My worldview made me do it

Posted: February 3, 2008 in Astronomy & Space, Intelligent Design



As a response to the problem of a universe that looks increasing fine tuned for life (see here ), the multi verse (many universe’s) theory has been brought forward to answer the teleologists claim of apparent design.

Roger Penrose of Oxford University has calculated that the odds of our universe’s current low entropy condition being obtained by chance alone, are on the order of 1:1010 -I wouldn’t bet my worldview on those odds, but many people are willing to; in order to escape the teleological implications of a fine tuned universe just right for intelligent life.

Even if we have a multi verse situation, the chances of us being able to observe our universe are infinitesimally small -leading to the inference that this theory is a case of the cart leading the horse, -that is the metaphysical presuppositions of the theory maker demand another theory other than the accepted one,based , not on evidence but on a priori prejudice.


I found this interesting quote by Physicist Brian Greene on Peter Williams excellent blog ‘‘:


‘If true, the idea of a multiverse would be a Copernican Revolution realized on a cosmic scale. It would be a rich and astounding upheaval, but one with potentially hazardous consequences. Beyond the inherent difficulty in assessing its validity, when should we allow the multiverse framework to be invoked in lieu of a more traditional scientific explanation? Had this idea surfaced a hundred years ago, might researchers have chalked up various mysteries to how things just happen to be in our corner of the multiverse and not pressed on to discover all the wondrous science of the last century? …The danger, if the multiverse idea takes root, is that researchers may too quickly give up the search for underlying explanations. When faced with seemingly inexplicable observations, researchers may invoke the framework of the multiverse prematurely – proclaiming some phenomenon or other to merely reflect conditions in our own bubble universe and thereby failing to discover the deeper understanding that awaits us. ‘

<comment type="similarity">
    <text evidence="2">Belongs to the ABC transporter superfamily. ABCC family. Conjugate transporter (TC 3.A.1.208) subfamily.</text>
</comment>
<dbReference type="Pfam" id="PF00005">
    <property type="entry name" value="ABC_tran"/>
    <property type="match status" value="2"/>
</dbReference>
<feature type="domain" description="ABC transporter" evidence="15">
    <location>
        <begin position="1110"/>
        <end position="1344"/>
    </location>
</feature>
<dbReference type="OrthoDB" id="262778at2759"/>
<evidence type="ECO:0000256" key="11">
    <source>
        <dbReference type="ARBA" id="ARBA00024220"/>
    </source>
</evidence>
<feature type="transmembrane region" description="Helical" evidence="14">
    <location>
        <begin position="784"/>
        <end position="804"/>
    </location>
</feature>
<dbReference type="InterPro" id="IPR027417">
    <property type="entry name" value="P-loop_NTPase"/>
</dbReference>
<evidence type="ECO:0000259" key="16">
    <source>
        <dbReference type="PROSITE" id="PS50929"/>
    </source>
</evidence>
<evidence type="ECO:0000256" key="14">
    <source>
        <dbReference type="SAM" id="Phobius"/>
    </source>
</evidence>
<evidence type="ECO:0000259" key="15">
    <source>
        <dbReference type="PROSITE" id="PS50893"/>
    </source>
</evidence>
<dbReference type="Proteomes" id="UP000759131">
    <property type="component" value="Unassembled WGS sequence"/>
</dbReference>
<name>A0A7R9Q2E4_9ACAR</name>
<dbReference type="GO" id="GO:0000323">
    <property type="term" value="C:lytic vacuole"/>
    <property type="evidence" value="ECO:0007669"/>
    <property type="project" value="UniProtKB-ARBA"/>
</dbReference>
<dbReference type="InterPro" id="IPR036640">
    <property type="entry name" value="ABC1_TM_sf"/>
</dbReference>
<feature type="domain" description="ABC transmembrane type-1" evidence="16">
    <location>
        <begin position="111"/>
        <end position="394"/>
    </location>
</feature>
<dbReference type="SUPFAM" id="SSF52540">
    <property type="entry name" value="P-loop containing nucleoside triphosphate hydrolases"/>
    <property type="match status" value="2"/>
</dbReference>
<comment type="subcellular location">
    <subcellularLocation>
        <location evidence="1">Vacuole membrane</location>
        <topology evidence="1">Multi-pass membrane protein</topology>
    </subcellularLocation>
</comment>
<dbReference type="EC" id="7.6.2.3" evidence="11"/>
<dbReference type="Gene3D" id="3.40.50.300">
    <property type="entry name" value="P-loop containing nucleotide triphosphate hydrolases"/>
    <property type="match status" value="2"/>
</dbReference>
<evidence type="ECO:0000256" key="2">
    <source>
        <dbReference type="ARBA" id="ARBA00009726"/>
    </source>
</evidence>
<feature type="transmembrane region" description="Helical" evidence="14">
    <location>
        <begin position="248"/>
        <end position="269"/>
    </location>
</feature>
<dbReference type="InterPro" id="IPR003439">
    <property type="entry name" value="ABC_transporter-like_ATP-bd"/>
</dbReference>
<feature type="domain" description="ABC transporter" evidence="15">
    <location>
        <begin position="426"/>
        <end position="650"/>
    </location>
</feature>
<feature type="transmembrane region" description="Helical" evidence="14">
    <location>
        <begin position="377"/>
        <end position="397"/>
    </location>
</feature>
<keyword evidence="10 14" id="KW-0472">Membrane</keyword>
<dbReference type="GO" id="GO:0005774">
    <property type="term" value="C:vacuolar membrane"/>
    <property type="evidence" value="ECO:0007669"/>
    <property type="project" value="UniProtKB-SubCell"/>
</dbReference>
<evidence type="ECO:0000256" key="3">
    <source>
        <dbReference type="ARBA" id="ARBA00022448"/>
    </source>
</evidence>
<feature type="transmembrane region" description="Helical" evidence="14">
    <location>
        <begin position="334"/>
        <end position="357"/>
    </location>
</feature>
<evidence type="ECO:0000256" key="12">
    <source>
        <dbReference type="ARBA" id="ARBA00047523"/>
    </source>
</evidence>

William Lane Craig says:


‘if our universe is but one member of a multiverse, then we ought to be observing highly extraordinary events, like horses’ popping into and out of existence by random collisions, or perpetual motion machines, since these are vastly more probable than all of nature’s constants and quantities’ falling by chance into the virtually infinitesimal life-permitting range.’



  1. Have you seen this?

    Top down causation… Selection at the level of the universe… If I did not know better I would suspect we were listening to creationists. LOL.

  2. Mike Godfrey says:

    Hi Bradford,
    thanks for your recent comments,the article referenced in TT seems to try and settle the problem of fine tuning by saying the same thing that has always been said; that is that we are here to observe the universe -so no matter how unlikely it is that a universe would occur unbiden suitable for intelligent life -it happened.
    They say:
    ‘Within just a few seconds after the Big Bang, a single history had already come to dominate the Universe, he explains. So from the ‘classical’ viewpoint of big objects such as stars and galaxies, things happened only one way after that point. Other ‘histories’, say, one in which the Earth formed only 4,000 years ago, have made no significant contribution to this cosmic evolution.’
    ‘The theory also suggests an answer to the puzzle of why some of the ‘constants of nature’ seem finely tuned to a value that allows life to evolve. If we start from where we are now, it is obvious that the current Universe must ‘select’ those histories that lead to these conditions. Otherwise we simply wouldn’t be here.’
    Retro causation to mind is the preserve of the one who stands out side of time.
    Anyway thanks for your comments-need a paracetamol tablet!

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